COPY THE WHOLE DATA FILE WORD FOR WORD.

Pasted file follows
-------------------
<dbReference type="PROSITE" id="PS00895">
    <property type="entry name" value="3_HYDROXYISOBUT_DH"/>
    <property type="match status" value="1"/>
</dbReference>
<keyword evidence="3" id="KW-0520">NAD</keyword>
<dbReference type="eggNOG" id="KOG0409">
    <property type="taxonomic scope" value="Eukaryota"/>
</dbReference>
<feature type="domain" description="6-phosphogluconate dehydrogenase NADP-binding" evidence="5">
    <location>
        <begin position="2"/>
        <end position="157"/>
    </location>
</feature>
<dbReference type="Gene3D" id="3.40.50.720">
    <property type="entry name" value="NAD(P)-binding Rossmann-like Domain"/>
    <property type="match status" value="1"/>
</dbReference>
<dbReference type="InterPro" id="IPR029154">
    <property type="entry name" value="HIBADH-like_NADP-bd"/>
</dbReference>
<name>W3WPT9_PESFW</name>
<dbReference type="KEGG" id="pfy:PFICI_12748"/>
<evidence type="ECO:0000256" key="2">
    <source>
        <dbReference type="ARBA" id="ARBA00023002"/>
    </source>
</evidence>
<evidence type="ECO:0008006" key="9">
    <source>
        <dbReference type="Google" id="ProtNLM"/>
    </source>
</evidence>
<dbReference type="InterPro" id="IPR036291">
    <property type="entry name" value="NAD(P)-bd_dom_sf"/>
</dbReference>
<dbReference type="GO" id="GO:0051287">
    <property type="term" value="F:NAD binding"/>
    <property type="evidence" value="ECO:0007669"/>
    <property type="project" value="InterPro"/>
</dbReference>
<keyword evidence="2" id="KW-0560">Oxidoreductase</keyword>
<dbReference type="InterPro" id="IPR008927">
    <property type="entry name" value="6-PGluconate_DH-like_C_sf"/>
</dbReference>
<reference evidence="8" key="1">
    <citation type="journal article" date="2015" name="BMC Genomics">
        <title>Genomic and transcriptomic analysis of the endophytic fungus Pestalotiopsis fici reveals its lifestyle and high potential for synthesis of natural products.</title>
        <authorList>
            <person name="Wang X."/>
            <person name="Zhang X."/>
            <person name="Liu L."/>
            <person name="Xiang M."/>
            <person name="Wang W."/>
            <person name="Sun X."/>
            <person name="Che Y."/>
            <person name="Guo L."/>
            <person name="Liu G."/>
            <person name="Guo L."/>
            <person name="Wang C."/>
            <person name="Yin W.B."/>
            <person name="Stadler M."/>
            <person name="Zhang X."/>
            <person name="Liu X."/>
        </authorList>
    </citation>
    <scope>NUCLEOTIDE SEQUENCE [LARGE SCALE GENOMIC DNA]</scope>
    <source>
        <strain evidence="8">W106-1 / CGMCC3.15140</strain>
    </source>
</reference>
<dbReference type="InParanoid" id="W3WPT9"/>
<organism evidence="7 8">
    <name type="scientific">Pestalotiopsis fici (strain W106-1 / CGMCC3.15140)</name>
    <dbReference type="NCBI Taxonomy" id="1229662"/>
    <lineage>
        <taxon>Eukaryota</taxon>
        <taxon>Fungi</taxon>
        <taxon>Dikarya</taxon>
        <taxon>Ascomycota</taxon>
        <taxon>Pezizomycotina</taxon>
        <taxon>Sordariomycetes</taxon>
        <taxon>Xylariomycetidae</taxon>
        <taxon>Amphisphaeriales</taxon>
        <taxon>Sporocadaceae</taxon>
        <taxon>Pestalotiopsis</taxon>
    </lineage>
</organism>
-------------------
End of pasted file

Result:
<dbReference type="PROSITE" id="PS00895">
    <property type="entry name" value="3_HYDROXYISOBUT_DH"/>
    <property type="match status" value="1"/>
</dbReference>
<keyword evidence="3" id="KW-0520">NAD</keyword>
<dbReference type="eggNOG" id="KOG0409">
    <property type="taxonomic scope" value="Eukaryota"/>
</dbReference>
<feature type="domain" description="6-phosphogluconate dehydrogenase NADP-binding" evidence="5">
    <location>
        <begin position="2"/>
        <end position="157"/>
    </location>
</feature>
<dbReference type="Gene3D" id="3.40.50.720">
    <property type="entry name" value="NAD(P)-binding Rossmann-like Domain"/>
    <property type="match status" value="1"/>
</dbReference>
<dbReference type="InterPro" id="IPR029154">
    <property type="entry name" value="HIBADH-like_NADP-bd"/>
</dbReference>
<name>W3WPT9_PESFW</name>
<dbReference type="KEGG" id="pfy:PFICI_12748"/>
<evidence type="ECO:0000256" key="2">
    <source>
        <dbReference type="ARBA" id="ARBA00023002"/>
    </source>
</evidence>
<evidence type="ECO:0008006" key="9">
    <source>
        <dbReference type="Google" id="ProtNLM"/>
    </source>
</evidence>
<dbReference type="InterPro" id="IPR036291">
    <property type="entry name" value="NAD(P)-bd_dom_sf"/>
</dbReference>
<dbReference type="GO" id="GO:0051287">
    <property type="term" value="F:NAD binding"/>
    <property type="evidence" value="ECO:0007669"/>
    <property type="project" value="InterPro"/>
</dbReference>
<keyword evidence="2" id="KW-0560">Oxidoreductase</keyword>
<dbReference type="InterPro" id="IPR008927">
    <property type="entry name" value="6-PGluconate_DH-like_C_sf"/>
</dbReference>
<reference evidence="8" key="1">
    <citation type="journal article" date="2015" name="BMC Genomics">
        <title>Genomic and transcriptomic analysis of the endophytic fungus Pestalotiopsis fici reveals its lifestyle and high potential for synthesis of natural products.</title>
        <authorList>
            <person name="Wang X."/>
            <person name="Zhang X."/>
            <person name="Liu L."/>
            <person name="Xiang M."/>
            <person name="Wang W."/>
            <person name="Sun X."/>
            <person name="Che Y."/>
            <person name="Guo L."/>
            <person name="Liu G."/>
            <person name="Guo L."/>
            <person name="Wang C."/>
            <person name="Yin W.B."/>
            <person name="Stadler M."/>
            <person name="Zhang X."/>
            <person name="Liu X."/>
        </authorList>
    </citation>
    <scope>NUCLEOTIDE SEQUENCE [LARGE SCALE GENOMIC DNA]</scope>
    <source>
        <strain evidence="8">W106-1 / CGMCC3.15140</strain>
    </source>
</reference>
<dbReference type="InParanoid" id="W3WPT9"/>
<organism evidence="7 8">
    <name type="scientific">Pestalotiopsis fici (strain W106-1 / CGMCC3.15140)</name>
    <dbReference type="NCBI Taxonomy" id="1229662"/>
    <lineage>
        <taxon>Eukaryota</taxon>
        <taxon>Fungi</taxon>
        <taxon>Dikarya</taxon>
        <taxon>Ascomycota</taxon>
        <taxon>Pezizomycotina</taxon>
        <taxon>Sordariomycetes</taxon>
        <taxon>Xylariomycetidae</taxon>
        <taxon>Amphisphaeriales</taxon>
        <taxon>Sporocadaceae</taxon>
        <taxon>Pestalotiopsis</taxon>
    </lineage>
</organism>